Today, nominations for the 2015 COLA Awards were announced and I'm proud to say that our Location Team for "True Detective" is one of the finalists.  I worked on the show for seven months last year.  In that time, we shot all eight episodes of the season like back-to-back feature films.  It was a huge and ambitious undertaking.

Although this past season was widely panned by critics and audiences for varying reasons, that in no way detracts from the immense effort that all of us put forth in scouting far and wide for gritty and unique locations for the show.  Scouting took place all over Southern California and points North and once those locations were secured, coordination to make filming happen was an immense task all its own.  Congrats to everyone nominated for the COLAs. Because more often, we aren't noticed at all, but on-location filming is an important component to giving life to film and television productions.

©2015 by K.Liede/@cococaffeine

Wednesday, August 5, 2015

Friday, July 17, 2015

The Best Days Of Mabel Gordon (A Novella)

Sometimes your best days are ahead of you...

This is what I've been working on for the better part of a year. Check it out!

Friday, July 10, 2015

Banging The Keys: Vintage Typewriters Of The Famous And Infamous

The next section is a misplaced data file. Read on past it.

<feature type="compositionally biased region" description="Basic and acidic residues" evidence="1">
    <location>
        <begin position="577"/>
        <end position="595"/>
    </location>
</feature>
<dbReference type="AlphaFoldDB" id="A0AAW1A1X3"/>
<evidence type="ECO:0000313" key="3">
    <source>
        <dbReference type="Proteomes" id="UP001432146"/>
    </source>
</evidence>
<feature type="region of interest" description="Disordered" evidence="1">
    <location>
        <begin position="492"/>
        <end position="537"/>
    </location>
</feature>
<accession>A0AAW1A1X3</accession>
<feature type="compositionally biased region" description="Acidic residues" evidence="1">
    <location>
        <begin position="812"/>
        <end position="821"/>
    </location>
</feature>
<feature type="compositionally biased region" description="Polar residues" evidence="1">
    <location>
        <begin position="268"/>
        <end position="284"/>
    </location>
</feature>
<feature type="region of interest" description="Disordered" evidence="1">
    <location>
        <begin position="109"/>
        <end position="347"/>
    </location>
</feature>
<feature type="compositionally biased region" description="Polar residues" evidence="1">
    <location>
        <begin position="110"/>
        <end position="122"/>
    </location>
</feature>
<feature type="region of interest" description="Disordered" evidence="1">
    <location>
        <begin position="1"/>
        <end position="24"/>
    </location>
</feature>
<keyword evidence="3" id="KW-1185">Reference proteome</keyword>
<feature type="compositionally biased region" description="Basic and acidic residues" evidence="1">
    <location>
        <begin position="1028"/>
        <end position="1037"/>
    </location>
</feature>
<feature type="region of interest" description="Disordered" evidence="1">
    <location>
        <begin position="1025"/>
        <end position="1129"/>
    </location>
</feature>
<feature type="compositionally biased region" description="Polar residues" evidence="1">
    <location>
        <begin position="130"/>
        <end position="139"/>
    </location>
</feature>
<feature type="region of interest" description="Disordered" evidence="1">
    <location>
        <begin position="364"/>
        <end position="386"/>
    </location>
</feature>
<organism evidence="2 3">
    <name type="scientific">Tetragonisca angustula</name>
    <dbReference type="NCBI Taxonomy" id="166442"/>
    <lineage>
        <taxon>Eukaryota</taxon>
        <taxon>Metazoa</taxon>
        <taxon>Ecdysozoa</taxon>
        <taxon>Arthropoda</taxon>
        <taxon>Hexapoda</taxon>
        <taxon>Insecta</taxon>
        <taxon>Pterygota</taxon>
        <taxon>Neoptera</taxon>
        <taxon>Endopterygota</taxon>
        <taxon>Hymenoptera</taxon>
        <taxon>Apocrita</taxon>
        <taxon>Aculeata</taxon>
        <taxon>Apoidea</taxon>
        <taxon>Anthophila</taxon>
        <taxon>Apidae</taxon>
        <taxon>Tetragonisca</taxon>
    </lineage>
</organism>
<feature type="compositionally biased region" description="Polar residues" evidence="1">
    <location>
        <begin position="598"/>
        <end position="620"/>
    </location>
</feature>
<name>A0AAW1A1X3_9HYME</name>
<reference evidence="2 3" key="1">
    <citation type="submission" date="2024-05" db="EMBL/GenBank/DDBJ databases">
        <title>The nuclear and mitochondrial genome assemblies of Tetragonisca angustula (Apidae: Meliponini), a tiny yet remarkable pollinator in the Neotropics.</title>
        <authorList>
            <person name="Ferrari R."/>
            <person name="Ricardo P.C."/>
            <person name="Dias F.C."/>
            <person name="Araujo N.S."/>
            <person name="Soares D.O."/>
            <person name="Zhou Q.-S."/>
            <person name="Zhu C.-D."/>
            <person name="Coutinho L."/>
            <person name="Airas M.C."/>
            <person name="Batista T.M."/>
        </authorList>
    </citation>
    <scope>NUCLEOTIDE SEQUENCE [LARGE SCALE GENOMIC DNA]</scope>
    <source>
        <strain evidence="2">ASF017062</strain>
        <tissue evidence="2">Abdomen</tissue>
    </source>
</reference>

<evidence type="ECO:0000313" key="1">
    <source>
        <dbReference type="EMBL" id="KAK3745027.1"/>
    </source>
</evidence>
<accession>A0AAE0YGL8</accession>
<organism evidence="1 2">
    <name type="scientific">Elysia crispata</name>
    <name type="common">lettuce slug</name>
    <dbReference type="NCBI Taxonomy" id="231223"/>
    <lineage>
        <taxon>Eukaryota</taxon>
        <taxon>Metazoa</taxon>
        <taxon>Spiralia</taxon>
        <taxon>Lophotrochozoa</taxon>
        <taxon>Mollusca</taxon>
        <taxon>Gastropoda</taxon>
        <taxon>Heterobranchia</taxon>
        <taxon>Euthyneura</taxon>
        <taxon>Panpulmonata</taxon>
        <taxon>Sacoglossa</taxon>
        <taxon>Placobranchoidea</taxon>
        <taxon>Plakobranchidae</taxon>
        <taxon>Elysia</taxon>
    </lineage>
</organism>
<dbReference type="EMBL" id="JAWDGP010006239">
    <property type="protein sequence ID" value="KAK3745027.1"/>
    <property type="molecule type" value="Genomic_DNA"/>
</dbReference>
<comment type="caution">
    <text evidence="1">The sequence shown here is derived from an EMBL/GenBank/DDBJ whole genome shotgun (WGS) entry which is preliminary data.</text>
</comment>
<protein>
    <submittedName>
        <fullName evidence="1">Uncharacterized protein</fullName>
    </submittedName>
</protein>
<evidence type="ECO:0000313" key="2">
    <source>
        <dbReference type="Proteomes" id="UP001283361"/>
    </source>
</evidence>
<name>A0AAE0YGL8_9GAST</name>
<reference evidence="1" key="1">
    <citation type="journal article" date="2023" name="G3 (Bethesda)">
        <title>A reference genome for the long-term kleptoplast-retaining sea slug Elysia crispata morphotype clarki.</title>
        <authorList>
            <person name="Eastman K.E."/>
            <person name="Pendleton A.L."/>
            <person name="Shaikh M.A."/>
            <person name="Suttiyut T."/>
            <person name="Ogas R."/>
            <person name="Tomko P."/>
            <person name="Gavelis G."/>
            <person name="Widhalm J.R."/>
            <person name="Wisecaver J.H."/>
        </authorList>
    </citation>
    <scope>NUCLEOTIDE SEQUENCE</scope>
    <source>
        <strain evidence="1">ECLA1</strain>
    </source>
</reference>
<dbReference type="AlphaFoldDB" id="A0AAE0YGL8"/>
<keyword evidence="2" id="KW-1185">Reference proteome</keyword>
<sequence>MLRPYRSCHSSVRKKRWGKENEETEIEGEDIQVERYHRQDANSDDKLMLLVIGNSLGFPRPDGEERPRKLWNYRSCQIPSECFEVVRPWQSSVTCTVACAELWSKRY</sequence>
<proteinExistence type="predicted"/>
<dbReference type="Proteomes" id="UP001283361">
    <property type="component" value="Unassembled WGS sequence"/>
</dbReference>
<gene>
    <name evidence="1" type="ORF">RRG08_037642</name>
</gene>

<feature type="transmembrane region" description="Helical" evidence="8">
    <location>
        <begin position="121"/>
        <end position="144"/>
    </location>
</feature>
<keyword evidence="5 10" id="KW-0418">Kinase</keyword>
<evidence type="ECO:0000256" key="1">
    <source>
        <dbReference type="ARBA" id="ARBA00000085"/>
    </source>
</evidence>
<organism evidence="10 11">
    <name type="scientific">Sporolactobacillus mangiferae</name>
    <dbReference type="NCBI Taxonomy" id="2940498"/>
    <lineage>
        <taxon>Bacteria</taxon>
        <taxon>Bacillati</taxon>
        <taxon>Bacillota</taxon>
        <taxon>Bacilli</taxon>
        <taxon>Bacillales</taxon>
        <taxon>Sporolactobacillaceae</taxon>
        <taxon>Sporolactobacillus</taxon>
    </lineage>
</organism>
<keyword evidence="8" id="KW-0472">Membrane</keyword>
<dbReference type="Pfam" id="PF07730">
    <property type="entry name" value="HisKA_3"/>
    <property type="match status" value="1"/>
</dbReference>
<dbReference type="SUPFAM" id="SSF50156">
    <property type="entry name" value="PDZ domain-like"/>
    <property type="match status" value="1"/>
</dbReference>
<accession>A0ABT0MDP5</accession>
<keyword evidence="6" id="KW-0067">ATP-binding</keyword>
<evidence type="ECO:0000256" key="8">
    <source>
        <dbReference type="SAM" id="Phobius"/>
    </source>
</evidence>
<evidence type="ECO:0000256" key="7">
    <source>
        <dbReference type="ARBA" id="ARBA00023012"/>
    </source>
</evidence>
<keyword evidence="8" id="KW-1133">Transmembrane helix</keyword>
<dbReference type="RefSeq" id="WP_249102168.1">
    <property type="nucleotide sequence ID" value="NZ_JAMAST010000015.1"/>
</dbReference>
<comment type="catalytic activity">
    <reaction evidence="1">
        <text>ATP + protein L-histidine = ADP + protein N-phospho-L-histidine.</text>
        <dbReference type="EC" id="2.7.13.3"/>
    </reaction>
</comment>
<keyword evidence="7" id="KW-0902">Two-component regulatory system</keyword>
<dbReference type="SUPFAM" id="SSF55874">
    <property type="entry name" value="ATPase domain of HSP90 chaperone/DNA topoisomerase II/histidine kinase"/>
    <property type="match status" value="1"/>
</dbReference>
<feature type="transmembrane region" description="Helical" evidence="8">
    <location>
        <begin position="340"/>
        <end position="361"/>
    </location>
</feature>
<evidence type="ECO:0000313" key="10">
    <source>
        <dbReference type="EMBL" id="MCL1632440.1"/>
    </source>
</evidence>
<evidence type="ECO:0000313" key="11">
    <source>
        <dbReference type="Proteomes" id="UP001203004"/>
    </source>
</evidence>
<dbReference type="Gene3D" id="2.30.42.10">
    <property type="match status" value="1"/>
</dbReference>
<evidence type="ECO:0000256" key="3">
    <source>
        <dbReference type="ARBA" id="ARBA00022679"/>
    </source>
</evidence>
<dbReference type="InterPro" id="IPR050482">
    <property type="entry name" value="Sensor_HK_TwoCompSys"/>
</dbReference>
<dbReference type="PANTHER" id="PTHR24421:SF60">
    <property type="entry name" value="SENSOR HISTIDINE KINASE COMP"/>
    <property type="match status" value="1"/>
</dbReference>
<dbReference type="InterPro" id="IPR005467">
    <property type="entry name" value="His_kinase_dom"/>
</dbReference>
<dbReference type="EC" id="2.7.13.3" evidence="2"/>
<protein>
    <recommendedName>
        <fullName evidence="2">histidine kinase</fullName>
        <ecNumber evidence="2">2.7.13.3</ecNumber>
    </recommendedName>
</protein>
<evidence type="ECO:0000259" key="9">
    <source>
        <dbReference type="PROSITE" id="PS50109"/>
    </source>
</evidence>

I've always loved the design and feel of a good old-fashioned typewriter.  When I was little, my mom had an electric typewriter and it was always a thrill for me to bang away on the keys and see the letters imprint onto the paper.  That electric typewriter would also sometimes shock my fingers as I typed.  That was always a surprising jolt. In the age of increasingly advancing technology where everyone's laptop looks the same and we're all staring at our phones, I find myself missing the uniqueness of the typewriter.

The other day, I made a long overdue visit to The Paley Center For Media here in Los Angeles.  With locations in New York and Los Angeles, The Paley Center is a nonprofit agency that showcases the importance of media in society.  They have unparalleled archives of television shows, advertising, and news clips that anyone from the public can access from their library.   They also host exhibits and special events throughout the year.

To my sheer delight, the Soboroff Typewriter Collection is the latest exhibit in Los Angeles.  Steve Soboroff has compiled a private collection of 28 original vintage typewriters once owned by the likes of Greta Garbo, Ernest Hemingway, Jack London, Truman Capote, George Burns, Joe Dimaggio and Marilyn Monroe.  As a writer and lover of classy vintage typewriters, I was in awe...

I'll share a few highlights here, but I urge anyone with an interest to go see these in person.  I was blown away by how much I enjoyed it! 

Copyright © 2015 by KLiedle/@cococaffeine

[Above] Hemingway's vintage typewriter, a 1929 Underwood Standard. He was known to write descriptive elements longhand, but he always typed out his dialogue, often standing at the typewriter.  

Truman Capote's personal typewriter near the end of his life -- A Smith Corona Electra 110.
— at The Paley Center for Media.

Orson Welles Underwood Standard Portable 4B73700 which he used to type out "Citizen Kane."
The infamous Montgomery Ward Signature Portable F067033 used by Ted Kaczynski (aka The Unabomber.) This is one of two typewriters the FBI confiscated during the investigation.
Follow @PaleyCenter
Exhibit is FREE to the public
Available for viewing Wed-Sun from Noon-5PM
(Closed Mon and Tues)